I have a frequent need to manually manipulate tab-delimited text for data entry and other purposes. When I do this, it helps if the text is aligned properly into columns. For example (assuming 4-space tabs):

# original format
abcdefghijklmnop    field2
abcdefgh    field2
abcdefghijkl    field2

# ideal format
abcdefghijklmnop    field2
abcdefgh            field2
abcdefghijkl        field2

I am very familiar with using the column utility to columnize text this way, but the problem is that it uses spaces to align the columns, and I specifically need tabs. This requirement also appears to rule out the Tabularize plug-in.

Is there any way that I can columnize text with tabs specifically, either within vim or at the shell? It looks like I might be able to do it with groff/tbl, but honestly I'd rather columnize it by hand than mess with that....

6 Answers 6


The csv.vim - A Filetype plugin for csv files also supports tab-delimited files, and has :ArrangeColumn and :UnArrangeColumn commands for that.

  • This actually sounds really promising. I will take a look and get back to you. Thanks!
    – kine
    Oct 30, 2013 at 17:11
  • I haven't actually tried this yet, but i'm going to mark it as the accepted answer based on the documentation of the plug-in, and the fact that the only other useful answer was written by you anyway. Cheers.
    – kine
    Nov 3, 2013 at 16:34
  • If you want to change colors, the fg colors are hardcoded in macvim. github.com/b4winckler/macvim/blob/master/src/…
    – Nick
    Sep 24, 2014 at 2:15
  • some sort of documented example of the syntax to use would help, since none exist on on the github page for that plugin.
    – ryantuck
    Mar 30, 2018 at 20:25

Set the tab display size to just larger than your longest field.

# original format
I have spaces!<Tab>field2

In Vim,

:echo len("abcdefghijklmnop") " Reports 16
:set noexpandtab tabstop=17

You can probably condense this to one command, but I don't know how. If you're running a modern Vim, :set list will indicate hard tabs with a fancy character (which you can also configure). Otherwise they'll just show as ^I (not what you want) or whitespace.

# displays like this
abcdefgh>        field2
abcdefghijkl>    field2
I have spaces!>  field2

EDIT: An example from a real running vim!


When you have properly space-aligned the table (with the mentioned Tabularize or the alternative Align plugin), you can then convert the spaces to tabs with the following commands:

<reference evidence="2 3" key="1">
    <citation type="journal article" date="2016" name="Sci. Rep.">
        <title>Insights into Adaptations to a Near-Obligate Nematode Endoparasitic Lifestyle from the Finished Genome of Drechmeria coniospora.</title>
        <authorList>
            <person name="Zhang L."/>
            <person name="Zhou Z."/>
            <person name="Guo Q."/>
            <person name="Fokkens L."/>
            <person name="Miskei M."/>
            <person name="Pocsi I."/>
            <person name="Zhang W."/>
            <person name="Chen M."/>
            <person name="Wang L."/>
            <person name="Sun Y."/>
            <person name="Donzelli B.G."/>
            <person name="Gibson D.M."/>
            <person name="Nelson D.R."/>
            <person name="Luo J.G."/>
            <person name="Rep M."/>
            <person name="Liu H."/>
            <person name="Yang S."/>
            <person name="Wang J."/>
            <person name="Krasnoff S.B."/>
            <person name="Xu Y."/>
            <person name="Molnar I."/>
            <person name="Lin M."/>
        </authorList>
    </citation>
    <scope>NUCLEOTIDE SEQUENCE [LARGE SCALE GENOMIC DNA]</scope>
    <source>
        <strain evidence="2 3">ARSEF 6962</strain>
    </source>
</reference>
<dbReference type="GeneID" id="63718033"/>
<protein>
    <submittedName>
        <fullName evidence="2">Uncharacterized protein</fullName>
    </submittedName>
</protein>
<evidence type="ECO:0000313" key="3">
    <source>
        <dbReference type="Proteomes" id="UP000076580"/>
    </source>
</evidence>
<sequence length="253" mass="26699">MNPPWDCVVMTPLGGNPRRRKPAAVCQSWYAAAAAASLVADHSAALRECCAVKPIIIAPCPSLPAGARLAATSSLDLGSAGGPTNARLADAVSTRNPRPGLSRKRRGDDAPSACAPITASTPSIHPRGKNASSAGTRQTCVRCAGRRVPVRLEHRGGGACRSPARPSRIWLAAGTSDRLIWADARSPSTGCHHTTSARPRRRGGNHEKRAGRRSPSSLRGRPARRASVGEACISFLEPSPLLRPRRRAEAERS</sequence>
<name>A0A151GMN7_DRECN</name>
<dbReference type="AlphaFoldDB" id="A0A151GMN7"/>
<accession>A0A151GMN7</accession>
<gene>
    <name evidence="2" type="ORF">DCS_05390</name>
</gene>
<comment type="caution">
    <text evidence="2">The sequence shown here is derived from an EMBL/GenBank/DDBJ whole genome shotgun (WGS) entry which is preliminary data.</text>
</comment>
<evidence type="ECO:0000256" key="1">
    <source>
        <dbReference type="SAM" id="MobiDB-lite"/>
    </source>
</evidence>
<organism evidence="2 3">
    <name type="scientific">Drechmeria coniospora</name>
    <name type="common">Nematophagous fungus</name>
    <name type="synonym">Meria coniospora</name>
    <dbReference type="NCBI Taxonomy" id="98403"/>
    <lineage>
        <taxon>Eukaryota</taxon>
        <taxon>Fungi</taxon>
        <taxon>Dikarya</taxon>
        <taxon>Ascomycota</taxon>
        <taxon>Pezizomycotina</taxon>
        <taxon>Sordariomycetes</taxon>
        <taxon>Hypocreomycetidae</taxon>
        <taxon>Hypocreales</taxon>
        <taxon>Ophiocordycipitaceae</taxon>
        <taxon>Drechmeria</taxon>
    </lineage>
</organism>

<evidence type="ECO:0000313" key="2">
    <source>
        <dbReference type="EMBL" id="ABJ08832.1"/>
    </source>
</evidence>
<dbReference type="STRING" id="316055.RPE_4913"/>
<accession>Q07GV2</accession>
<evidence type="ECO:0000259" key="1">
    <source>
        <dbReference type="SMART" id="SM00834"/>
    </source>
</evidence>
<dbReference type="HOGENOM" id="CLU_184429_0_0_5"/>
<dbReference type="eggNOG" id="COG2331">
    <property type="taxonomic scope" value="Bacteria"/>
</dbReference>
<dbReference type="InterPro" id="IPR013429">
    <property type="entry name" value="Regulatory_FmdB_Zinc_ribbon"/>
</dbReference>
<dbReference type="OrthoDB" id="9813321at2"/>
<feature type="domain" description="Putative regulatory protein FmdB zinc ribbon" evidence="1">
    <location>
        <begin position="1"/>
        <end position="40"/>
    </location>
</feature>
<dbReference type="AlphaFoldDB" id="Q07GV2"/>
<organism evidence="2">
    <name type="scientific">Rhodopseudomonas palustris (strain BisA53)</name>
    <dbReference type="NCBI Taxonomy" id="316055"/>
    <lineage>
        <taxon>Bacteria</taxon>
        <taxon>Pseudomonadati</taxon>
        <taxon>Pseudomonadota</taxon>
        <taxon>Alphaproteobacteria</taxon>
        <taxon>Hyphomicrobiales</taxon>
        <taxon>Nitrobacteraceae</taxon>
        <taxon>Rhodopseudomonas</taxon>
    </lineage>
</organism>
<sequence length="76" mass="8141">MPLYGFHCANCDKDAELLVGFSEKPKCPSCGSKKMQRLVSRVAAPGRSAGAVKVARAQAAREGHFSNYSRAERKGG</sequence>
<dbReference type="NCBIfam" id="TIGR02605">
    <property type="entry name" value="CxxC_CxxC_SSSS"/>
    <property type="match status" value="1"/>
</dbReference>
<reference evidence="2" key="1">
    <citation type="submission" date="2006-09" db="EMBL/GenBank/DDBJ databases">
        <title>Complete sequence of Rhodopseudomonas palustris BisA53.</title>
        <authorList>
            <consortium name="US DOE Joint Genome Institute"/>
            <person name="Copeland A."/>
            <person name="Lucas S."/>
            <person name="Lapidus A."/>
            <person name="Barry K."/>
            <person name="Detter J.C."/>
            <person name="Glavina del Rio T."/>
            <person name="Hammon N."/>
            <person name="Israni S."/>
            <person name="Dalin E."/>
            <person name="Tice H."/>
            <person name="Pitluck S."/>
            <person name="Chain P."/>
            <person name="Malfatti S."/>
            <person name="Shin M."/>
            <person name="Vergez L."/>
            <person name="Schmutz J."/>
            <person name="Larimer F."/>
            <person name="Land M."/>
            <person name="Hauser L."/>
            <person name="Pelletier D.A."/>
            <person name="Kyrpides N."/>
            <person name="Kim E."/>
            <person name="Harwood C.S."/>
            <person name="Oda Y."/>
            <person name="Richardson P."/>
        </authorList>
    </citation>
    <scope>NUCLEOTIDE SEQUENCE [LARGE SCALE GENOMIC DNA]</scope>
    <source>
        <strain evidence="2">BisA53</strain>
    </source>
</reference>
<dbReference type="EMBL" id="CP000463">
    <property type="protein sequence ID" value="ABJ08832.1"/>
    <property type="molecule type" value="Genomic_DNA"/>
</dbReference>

:%substitute/ \+/\t/g

The first command replaces indent with tabs where possible without changing the widths (this assumes you've :set noexpandtab), the second then transforms the left-over spaces to (larger) tabstops.

  • I guess this will work, but only if i can be absolutely certain that there are no spaces within the fields themselves. Otherwise, i am not sure how it would be able to tell the difference between spaces within a field and the columnating ones left over by :retab. I will accept this answer if nobody has a more ideal solution.
    – kine
    Oct 30, 2013 at 2:58
  • The initial alignment wouldn't handle spaces within the fields, neither (but align on them, too). If you have such data, you'd probably have to substitute those inner spaces temporarily. Oct 30, 2013 at 6:15

Using godlygeek/tabular plugin you can select

:%Tabularize /\t.*/

As mentioned by @paul-rougieux in the comments we can abreviate the above command to:

:%Tab /\t.*/
  • You can abbreviate :Tabularize and call it like this :Tab /\t to align all tab separated text in the current buffer. Jul 21, 2020 at 9:31

Ideally you would like to use a command like

column -t -o '\t' file

But this doesn't work, since the column program does not escape the \t to interpret it like a Tab. But you can still insert a literal tab. To do so, press Ctrl-V and then the Tab key. So your command should be something like this:

column -t -o '        ' file

Where the big ' ' is in fact a tab.

This works pretty neat. You can also run it inside vim. Visually select the lines you want to columnate, and then run:

:'<,'>!column -t -o '^I'

The '<,'> will automatically be written by vim, and the '^I is how vim will represent the literal tab, which you can insert with the method explained above.


Tab-separated columns only work when the program used to display them is able to expand/shrink tab characters to honor their actual meaning. Vim, and I believe most other plain text editors, is unable to use tabs for tabulation because tabs have a single fixed width. Vim can use a mix of tabs and spaces to obtain a roughly similar result but what you'd get is obviously not tab-separated anymore.

You'd need to convert all those tab/spaces mixes into single tabs on each write.

In short, a plain text editor is probably not the right tool for the job.

  • "tabs have a single fixed width" Not true. See my answer. Many other editors have configurable tab size as wel. Jun 1, 2014 at 21:50

Your Answer

By clicking “Post Your Answer”, you agree to our terms of service, privacy policy and cookie policy

Not the answer you're looking for? Browse other questions tagged or ask your own question.